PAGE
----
Query structure

Sections

Summary

PuppetDB’s query API can retrieve data objects from PuppetDB for use in other applications. For example, the PuppetDB-termini for Puppet masters use this API to collect exported resources.

The query API is implemented as HTTP URLs on the PuppetDB server. By default, it can only be accessed over the network via host-verified HTTPS; see the jetty settings if you need to access the API over unencrypted HTTP.

Query structure

A query consists of an HTTP GET request to an endpoint URL which may or may not contain:

  • A query URL parameter, whose value is a query string.
  • Other URL parameters, to configure paging or other behavior.

That is, most queries will look like a GET request to a URL that resembles the following:

https://puppetdb:8081/pdb/query/v4/<ENDPOINT>?query=<QUERY STRING>

Alternatively, you can provide the entity context instead of using the <ENDPOINT> suffix with the following:

https://puppetdb:8081/pdb/query/v4?query=<QUERY STRING>

Consult the root endpoint documentation for more details.

API URLs

API URLs generally look like this:

https://<SERVER>:<PORT>/pdb/query/<API VERSION>/<ENDPOINT>?<PARAMETER>=<VALUE>&<PARAMETER>=<VALUE>

For example: https://puppetdb:8081/pdb/query/v4/resources?limit=50&offset=50.

API version

After the /pdb/query/ prefix, the first part of an API URL is the API version, written in the v4 format. This section describes version 4 of the API, so every URL will begin with /pdb/query/v4.

Entity endpoints

After the version, URLs are organized into a number of endpoints that express the entity you wish to query for.

Conceptually, an entity endpoint represents a PuppetDB entity. Each version of the PuppetDB API defines a set number of endpoints.

See the entities documentation for a list of the available endpoints. Each endpoint may have additional sub-endpoints under it; these are generally just shortcuts for the most common types of query, so that you can write terser and simpler query strings.

URL parameters

Finally, the URL may include some URL parameters. Some endpoints require certain parameters; for others they’re optional or disallowed. Each endpoint’s page lists the parameters it accepts, and most endpoints also support the paging parameters.

A group of parameters begins with a question mark (?). Each parameter is formatted as <PARAMETER>=<VALUE>, and additional parameters are separated by ampersands (&). All parameter values must be URL-encoded.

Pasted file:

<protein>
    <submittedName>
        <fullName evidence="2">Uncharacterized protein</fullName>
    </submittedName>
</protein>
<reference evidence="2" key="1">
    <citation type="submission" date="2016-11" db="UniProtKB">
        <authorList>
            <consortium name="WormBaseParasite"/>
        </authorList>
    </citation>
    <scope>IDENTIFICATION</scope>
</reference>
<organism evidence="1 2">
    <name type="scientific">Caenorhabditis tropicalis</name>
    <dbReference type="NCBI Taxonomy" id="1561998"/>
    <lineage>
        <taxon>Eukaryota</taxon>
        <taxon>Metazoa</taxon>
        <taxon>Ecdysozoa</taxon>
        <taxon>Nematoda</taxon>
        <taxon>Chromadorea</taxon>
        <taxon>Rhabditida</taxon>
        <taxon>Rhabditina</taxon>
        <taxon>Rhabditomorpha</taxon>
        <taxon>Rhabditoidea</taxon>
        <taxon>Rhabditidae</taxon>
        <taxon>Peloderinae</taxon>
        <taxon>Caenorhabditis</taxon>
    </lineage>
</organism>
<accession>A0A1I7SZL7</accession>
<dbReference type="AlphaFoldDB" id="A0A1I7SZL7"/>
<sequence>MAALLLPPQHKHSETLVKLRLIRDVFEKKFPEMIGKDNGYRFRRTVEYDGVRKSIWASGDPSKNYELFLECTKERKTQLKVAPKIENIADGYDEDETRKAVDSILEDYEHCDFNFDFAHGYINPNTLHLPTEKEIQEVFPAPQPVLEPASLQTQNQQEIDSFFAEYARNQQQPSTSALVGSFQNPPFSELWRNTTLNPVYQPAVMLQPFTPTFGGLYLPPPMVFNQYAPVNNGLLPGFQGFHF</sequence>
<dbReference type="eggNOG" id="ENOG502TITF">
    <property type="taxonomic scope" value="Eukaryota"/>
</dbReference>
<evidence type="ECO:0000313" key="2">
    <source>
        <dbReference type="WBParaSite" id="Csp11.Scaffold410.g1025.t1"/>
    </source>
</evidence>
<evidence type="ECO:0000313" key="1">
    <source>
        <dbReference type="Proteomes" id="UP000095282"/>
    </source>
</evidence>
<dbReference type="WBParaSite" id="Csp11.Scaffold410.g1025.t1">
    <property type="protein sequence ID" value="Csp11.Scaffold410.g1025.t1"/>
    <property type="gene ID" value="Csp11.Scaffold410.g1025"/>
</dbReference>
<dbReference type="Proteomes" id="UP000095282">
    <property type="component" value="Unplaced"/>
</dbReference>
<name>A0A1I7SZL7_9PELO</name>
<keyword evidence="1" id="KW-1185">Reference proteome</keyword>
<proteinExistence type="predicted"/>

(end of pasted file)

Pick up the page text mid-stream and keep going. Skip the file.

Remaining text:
query

The most common URL parameter is query, which lets you define the set of results returned by most endpoints.

There are two query languages available in PuppetDB, consult the documentation for each for more details.

A complete query string describes a comparison operation. When submitting a query, PuppetDB will check every possible result from the endpoint to see if it matches the comparison from the query string, and will only return those objects that match.

Note: Only the root endpoint supports PQL.

Paging

The next most common URL parameters are the paging parameters.

Most PuppetDB query endpoints support paged results via a set of shared URL parameters. For more information, please see the documentation on paging.

Query responses

All queries return data with a content type of application/json. Each endpoint’s page describes the format of its return data.

Rich data

Puppet 6 supports rich_data types like Timestamp and SemVer, and enables rich data by default. When rich data is enabled, readable string representations of rich data values may appear in the report resource event old_value and new_value fields, and in catalog parameter values.

For example, a Timestamp value would be recorded in PuppetDB as a string like “2012-10-10T00:00:00.000000000 UTC”, and a Deferred value would be recorded as a string like “Deferred({‘name’ => ‘join’, ‘arguments’ => [[1, 2, 3], ‘:’]})”.

Tutorial and tips

For a walkthrough on constructing queries, see the query tutorial page. For quick tips on using curl to make ad hoc queries, see the curl tips page.

Experimental query optimization

Note: this feature is experimental and may be altered or removed in a future release, and while it is expected to be safe to enable it for queries that fall within the constraints described below, some caution is still advisable. If something were to go wrong, the result set returned by the query might be incorrect.

PuppetDB has an experimental query optimizer that may be able to substantially decrease the cost (and correspondingly decrease the response time) of some queries. It does this by attempting to avoid retrieving unnecessary data when generating a response.

At the moment, this optimization can only be applied for queries that ask for a subset of the available query response fields, for example, a query against the nodes endpoint that only extracts the certname. Further, for any given query it may or may not have any effect at all, and the effect, if any, may vary across PuppetDB releases. It is also not currrently safe to apply the optimization to queries that include aggregate/grouping operations or functions.

To enable the optimization for a query that does not include simply add optimize_drop_unused_joins=true as a parameter. For now, the result data should be treated with some caution, and at a minimum, you may want to inspect the results of the query to make sure that the optimizer doesn’t affect the result set. If you’d like to determine wheter or not PuppetDB attempted to optimize a query, any efforts are logged at debug level.

(If you happen to have diff and jq installed, you should be able to compare the results of a given query with and without the optimizer by saving the data in each case to a file and then running a command like this: diff -u <(jq -S . result-1.json) <(jq -S . result-2.json).)

Puppet sites use proprietary and third-party cookies. By using our sites, you agree to our cookie policy.